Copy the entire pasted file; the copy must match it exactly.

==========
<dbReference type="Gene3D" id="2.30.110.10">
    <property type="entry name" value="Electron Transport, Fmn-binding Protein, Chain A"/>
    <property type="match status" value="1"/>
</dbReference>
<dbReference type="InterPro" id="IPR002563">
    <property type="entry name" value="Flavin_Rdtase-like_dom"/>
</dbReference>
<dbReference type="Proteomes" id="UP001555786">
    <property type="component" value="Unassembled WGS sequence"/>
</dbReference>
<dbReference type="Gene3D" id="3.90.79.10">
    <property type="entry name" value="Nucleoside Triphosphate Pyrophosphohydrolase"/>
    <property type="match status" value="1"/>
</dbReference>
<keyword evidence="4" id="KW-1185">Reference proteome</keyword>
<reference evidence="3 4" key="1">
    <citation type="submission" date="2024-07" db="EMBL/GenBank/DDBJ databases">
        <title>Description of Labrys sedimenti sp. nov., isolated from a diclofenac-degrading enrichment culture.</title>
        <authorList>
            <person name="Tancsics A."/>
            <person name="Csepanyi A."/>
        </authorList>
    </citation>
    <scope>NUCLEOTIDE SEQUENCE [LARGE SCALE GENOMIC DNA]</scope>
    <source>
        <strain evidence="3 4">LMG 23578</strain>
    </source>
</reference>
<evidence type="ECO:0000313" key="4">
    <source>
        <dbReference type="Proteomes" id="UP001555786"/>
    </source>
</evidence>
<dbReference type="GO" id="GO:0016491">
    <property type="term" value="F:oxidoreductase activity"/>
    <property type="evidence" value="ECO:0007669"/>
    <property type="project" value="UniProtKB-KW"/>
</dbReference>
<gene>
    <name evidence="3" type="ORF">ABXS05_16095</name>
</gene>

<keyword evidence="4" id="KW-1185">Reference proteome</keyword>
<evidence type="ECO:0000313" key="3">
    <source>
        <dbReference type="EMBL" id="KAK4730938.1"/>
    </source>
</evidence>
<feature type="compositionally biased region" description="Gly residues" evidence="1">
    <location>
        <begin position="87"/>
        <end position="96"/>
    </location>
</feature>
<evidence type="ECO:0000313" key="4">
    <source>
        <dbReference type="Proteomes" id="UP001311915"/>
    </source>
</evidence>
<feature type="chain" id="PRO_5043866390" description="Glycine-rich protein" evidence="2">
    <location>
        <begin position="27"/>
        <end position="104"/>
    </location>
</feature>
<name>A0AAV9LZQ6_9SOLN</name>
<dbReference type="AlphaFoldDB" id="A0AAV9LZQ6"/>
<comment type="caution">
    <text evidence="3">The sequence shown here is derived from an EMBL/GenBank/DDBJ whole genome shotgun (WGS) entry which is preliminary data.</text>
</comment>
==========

<dbReference type="Gene3D" id="2.30.110.10">
    <property type="entry name" value="Electron Transport, Fmn-binding Protein, Chain A"/>
    <property type="match status" value="1"/>
</dbReference>
<dbReference type="InterPro" id="IPR002563">
    <property type="entry name" value="Flavin_Rdtase-like_dom"/>
</dbReference>
<dbReference type="Proteomes" id="UP001555786">
    <property type="component" value="Unassembled WGS sequence"/>
</dbReference>
<dbReference type="Gene3D" id="3.90.79.10">
    <property type="entry name" value="Nucleoside Triphosphate Pyrophosphohydrolase"/>
    <property type="match status" value="1"/>
</dbReference>
<keyword evidence="4" id="KW-1185">Reference proteome</keyword>
<reference evidence="3 4" key="1">
    <citation type="submission" date="2024-07" db="EMBL/GenBank/DDBJ databases">
        <title>Description of Labrys sedimenti sp. nov., isolated from a diclofenac-degrading enrichment culture.</title>
        <authorList>
            <person name="Tancsics A."/>
            <person name="Csepanyi A."/>
        </authorList>
    </citation>
    <scope>NUCLEOTIDE SEQUENCE [LARGE SCALE GENOMIC DNA]</scope>
    <source>
        <strain evidence="3 4">LMG 23578</strain>
    </source>
</reference>
<evidence type="ECO:0000313" key="4">
    <source>
        <dbReference type="Proteomes" id="UP001555786"/>
    </source>
</evidence>
<dbReference type="GO" id="GO:0016491">
    <property type="term" value="F:oxidoreductase activity"/>
    <property type="evidence" value="ECO:0007669"/>
    <property type="project" value="UniProtKB-KW"/>
</dbReference>
<gene>
    <name evidence="3" type="ORF">ABXS05_16095</name>
</gene>

<keyword evidence="4" id="KW-1185">Reference proteome</keyword>
<evidence type="ECO:0000313" key="3">
    <source>
        <dbReference type="EMBL" id="KAK4730938.1"/>
    </source>
</evidence>
<feature type="compositionally biased region" description="Gly residues" evidence="1">
    <location>
        <begin position="87"/>
        <end position="96"/>
    </location>
</feature>
<evidence type="ECO:0000313" key="4">
    <source>
        <dbReference type="Proteomes" id="UP001311915"/>
    </source>
</evidence>
<feature type="chain" id="PRO_5043866390" description="Glycine-rich protein" evidence="2">
    <location>
        <begin position="27"/>
        <end position="104"/>
    </location>
</feature>
<name>A0AAV9LZQ6_9SOLN</name>
<dbReference type="AlphaFoldDB" id="A0AAV9LZQ6"/>
<comment type="caution">
    <text evidence="3">The sequence shown here is derived from an EMBL/GenBank/DDBJ whole genome shotgun (WGS) entry which is preliminary data.</text>
</comment>